Behind the Scenes: The MPE Spool Queue

During the course of troubleshooting a recent system problem, we observed that the system was extraordinarily slow and unresponsive for a long period of time after MPE was restarted. The cause – an unusually large number of spool files in the queue. Why would this have such a negative affect on performance?

The reason is fairly simple. There are two components that make up the MPE spool queue. The first is the spool files – permanent disk files named Onnnn.OUT.HPSPOOL. The second piece is the Spoolfile Directory (SPFDIR,) which keeps track of all cataloged spool files. It contains all of the information required by the LISTSPF command such as spool file name (not the DFID number,) job name, creator, number of copies, etc. Merely creating a file in OUT.HPSPOOL does not create a spoolfile, it must be cataloged in the Spoolfile Directory.

The SPFDIR is a memory resident table. Consequently, it does not survive a system reboot and must be rebuilt from scratch. You may have even seenthis message on the console during a system reboot, indicating when the process is complete.

The system has finished rebuilding the output spoolfile directory.”

Where does the performance implication come into play? One of the pieces of information that is stored in the SPFDIR for each spool file is the number of lines. Because spool files are variable record files, obtaining the number of lines requires that the entire file be read, record by record, calculating the offset from one record to the next based on each record’s length.

On most systems, with only a few hundred spool files in the queue, the overhead incurred while rebuilding the SPFDIR is rarely noticed. On this particular system, there were over 40,000 spool files consuming almost 4GB of space, and the impact was more than a little noticeable.

There are additional reasons it is recommended that the spool queue not be allowed to get this large. The spool queue was never intended for long term storage of data. A bloated SPFDIR will negatively affect performance of LISTSPF and SPOOLF commands, as they have to scan the directory to qualify spool files. Backups will take longer, as will restores. There is also a limit of ~50,000 spool files before the SPFDIR table is full. A full SPFDIR table will prevent the creation of new spool files, including $STDLIST for jobs, which in turn will prevent jobs from logging on.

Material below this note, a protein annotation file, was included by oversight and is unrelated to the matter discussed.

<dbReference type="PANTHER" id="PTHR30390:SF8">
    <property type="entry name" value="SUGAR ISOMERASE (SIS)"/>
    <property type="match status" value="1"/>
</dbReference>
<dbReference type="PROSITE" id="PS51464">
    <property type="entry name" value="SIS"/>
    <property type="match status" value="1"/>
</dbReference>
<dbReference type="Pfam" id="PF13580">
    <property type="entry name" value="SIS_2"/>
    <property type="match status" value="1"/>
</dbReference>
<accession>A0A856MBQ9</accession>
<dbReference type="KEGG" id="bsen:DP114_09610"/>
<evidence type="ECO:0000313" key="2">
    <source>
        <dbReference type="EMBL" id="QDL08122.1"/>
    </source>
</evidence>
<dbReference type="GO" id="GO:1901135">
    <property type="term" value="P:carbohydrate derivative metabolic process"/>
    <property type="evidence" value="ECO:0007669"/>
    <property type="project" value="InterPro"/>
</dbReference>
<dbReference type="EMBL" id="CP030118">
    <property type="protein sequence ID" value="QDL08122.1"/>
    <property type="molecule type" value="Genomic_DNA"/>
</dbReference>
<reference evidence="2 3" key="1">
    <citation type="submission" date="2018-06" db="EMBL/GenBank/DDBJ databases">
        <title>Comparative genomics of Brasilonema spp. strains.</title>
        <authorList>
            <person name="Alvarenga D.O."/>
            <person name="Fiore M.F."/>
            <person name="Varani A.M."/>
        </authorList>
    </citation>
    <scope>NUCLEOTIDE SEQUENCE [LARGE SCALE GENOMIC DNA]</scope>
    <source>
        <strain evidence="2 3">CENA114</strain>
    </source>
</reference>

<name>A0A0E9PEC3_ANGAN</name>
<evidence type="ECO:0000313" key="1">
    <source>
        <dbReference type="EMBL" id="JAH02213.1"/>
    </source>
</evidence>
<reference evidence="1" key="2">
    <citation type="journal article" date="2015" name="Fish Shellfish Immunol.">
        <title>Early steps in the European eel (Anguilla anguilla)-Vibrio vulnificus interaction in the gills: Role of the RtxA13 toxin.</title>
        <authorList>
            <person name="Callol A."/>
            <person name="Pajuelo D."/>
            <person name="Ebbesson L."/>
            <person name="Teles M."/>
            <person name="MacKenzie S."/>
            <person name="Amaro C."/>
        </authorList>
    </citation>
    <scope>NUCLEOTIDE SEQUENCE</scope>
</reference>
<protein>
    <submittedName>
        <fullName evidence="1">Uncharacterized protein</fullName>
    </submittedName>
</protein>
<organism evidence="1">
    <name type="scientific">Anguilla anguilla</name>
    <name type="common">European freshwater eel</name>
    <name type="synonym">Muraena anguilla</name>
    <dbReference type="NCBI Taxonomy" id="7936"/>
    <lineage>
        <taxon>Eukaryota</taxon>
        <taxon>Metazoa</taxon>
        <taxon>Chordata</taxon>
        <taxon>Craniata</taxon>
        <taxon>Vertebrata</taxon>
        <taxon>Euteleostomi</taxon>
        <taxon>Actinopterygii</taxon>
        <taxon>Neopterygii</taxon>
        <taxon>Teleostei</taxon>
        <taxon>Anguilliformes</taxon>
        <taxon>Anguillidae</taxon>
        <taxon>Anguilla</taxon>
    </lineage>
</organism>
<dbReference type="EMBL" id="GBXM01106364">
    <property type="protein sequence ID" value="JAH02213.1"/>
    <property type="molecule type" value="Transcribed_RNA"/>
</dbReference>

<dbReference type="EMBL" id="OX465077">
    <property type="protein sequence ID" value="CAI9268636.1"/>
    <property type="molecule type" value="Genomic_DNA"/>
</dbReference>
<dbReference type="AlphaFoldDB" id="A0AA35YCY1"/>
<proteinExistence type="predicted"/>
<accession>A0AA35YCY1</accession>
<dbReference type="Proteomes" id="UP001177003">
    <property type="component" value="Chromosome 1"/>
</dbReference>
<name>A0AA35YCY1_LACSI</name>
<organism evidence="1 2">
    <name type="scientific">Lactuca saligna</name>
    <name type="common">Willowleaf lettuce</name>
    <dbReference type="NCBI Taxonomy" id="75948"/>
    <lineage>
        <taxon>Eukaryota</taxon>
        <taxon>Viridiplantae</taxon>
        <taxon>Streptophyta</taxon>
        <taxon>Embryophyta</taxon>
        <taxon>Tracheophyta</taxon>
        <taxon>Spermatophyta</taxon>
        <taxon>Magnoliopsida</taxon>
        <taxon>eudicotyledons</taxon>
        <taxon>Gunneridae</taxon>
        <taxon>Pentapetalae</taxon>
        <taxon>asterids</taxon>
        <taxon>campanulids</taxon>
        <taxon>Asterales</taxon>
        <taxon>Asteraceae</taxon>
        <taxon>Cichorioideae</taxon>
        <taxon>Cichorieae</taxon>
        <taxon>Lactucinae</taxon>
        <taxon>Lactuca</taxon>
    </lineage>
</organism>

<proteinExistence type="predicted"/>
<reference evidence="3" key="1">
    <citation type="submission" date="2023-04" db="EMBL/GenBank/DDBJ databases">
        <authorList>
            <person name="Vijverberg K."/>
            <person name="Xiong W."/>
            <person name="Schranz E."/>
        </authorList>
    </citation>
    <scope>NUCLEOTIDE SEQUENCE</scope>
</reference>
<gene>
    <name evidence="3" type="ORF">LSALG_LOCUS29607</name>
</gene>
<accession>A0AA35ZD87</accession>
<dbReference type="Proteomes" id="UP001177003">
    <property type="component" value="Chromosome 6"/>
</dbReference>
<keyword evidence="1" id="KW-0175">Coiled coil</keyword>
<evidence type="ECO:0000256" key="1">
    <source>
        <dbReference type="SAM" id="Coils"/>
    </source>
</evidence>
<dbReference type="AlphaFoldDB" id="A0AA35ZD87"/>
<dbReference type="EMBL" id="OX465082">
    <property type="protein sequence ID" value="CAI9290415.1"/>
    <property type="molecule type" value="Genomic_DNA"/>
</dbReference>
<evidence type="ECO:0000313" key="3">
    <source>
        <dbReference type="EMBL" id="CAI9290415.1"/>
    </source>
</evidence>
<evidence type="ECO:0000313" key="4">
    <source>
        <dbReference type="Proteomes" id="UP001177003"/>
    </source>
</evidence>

Create a job to delete old spool files with DATEOFF.

You can create a maintenance job that runs on a regular basis to clean up old spool files. The task can be incorporated into a job scheduler or the commands could simply be added into a weekly full backup. The trick to automating any job of this type is to be able to calculate backwards a specific number of days from today. We have a freeware program to accomplish this task. Feel free to download a copy of DATEOFF from our website at

DATEOFF sets a CI variable named HPDATEOFFSET in the format YYYYMMDD, calculated from an input date and a number of days, which can be plus or minus. Any date can be passed to DATEOFF for the starting point. In this script, the current system date will be passed by using the predefined CI variable !HPYYYYMMDD with a –21 offset to compute a date three weeks in the past. The resulting date is then fed into the SPOOLF command.

# Delete all spool files from the system that are more than
# 21 days old
dateoff !hpyyyymmdd,-21
setvar mm,str("!hpdateoffset",5,2)
setvar dd,str("!hpdateoffset",7,2)
spoolf @;seleq=[ date < !mm/!dd/!yyyy ];delete

Ongoing Care and Maintenance

What are the best ways to maintain the spool queue? First, establish policies for how long spool files can remain in the queue before they are either printed or deleted. Create a weekly routine that automatically deletes spool files that have exceeded the agreed upon time frame as in the example above. Consider archiving spool files using one of the third party packages that perform this task such as ESPUL from RAC (, VISTA from Quest (, or perhaps consider creating one of your own. Spool files can be converted to HTML documents using SF2HTML, freely available from The resulting HTML documents can be downloaded to a workstation or server, and then burned to CD.